One thing many parents worry about when their child goes into a spica is how they are going to change a nappy and keep the cast clean and fresh.
Gone (temporarily) are days when you would simply take off one nappy and swiftly replace with another but do not panic.
Like most things DDH once you have the hang of something new, it becomes second nature.
Whilst the toilet area of a spica is small, the need to keep it clean and dry is big as this keeps your child comfortable and the cast dry.
If wee or poo remain in contact with your child’s skin (under a wet or soiled nappy or beneath the edges of the cast), nappy rash and skin irritation can occur which you want to avoid.
The nurses on your ward should give you details about cast care but the steps we used were pretty simple and effective:
- Use disposable nappies rather than natural ones. This is personal preference but these tend to be easier to use with a spica cast and generally soak up more moisture
- We suggest using a smaller size nappy and tuck this inside the cast. Then place a larger one over the cast to secure it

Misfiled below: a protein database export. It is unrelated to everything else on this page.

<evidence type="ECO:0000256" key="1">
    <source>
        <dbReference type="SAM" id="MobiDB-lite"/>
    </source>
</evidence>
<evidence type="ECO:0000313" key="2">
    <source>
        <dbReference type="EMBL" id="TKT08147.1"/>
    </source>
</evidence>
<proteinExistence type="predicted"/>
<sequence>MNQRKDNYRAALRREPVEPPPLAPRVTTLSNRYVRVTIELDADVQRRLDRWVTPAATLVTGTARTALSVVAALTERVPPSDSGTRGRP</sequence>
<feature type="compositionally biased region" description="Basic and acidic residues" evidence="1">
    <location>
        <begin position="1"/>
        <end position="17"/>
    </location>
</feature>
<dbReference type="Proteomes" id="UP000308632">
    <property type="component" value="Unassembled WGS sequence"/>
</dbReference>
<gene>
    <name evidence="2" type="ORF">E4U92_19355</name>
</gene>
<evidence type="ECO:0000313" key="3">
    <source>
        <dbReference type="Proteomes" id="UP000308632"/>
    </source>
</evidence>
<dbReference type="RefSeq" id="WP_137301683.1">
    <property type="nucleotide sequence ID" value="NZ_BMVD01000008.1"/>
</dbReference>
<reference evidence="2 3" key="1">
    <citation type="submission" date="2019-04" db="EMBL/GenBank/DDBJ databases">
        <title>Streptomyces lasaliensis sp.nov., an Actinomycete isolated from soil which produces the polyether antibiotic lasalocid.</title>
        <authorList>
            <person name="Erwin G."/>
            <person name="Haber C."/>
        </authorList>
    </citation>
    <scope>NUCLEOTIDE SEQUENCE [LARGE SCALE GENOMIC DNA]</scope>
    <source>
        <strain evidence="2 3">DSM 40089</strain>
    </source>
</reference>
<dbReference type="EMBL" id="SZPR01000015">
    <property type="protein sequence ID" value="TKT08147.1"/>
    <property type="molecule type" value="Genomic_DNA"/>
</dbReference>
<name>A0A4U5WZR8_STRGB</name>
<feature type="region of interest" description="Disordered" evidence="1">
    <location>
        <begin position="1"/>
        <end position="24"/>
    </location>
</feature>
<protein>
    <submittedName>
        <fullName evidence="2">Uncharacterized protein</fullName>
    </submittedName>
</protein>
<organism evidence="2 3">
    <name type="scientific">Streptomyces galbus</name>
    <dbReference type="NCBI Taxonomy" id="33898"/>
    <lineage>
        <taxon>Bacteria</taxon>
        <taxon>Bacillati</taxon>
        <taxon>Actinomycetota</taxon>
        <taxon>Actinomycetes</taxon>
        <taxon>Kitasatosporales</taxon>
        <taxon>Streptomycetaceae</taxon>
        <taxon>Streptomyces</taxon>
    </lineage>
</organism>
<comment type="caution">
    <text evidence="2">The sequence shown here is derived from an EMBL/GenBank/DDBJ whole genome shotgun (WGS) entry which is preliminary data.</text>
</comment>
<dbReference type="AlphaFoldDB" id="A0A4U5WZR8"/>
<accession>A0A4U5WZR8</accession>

- Tuck the edges of the nappy inside the cast but make sure they aren’t irritating the skin
- A sanitary towel, incontinence pad or cotton wool balls can be placed inside the nappy for extra absorption and to catch any unavoidable accidents
- Frequent, regular checks of the nappy must be made; at least every two hours during the day and ideally every two to three hours during the night
- As well as frequent checks, as soon as you notice a dirty nappy, change it immediately as this will help minimise skin irritation and soiling of the cast
- If your child is ill, has loose bowel motions or if you are having trouble keeping wee from running under the plaster, cotton wadding or sanitary towels can be used to soak liquid up. Just like nappies these need to be replaced as soon as they are wet as they can cause skin irritation and moisture in the cast
Allow the nappy area to be open to air for a few minutes each day. This will decrease the possibility of rashes and skin irritation and even offer your child a little relief and normality
We have a great blog post from a parent that shows this information in photographic steps.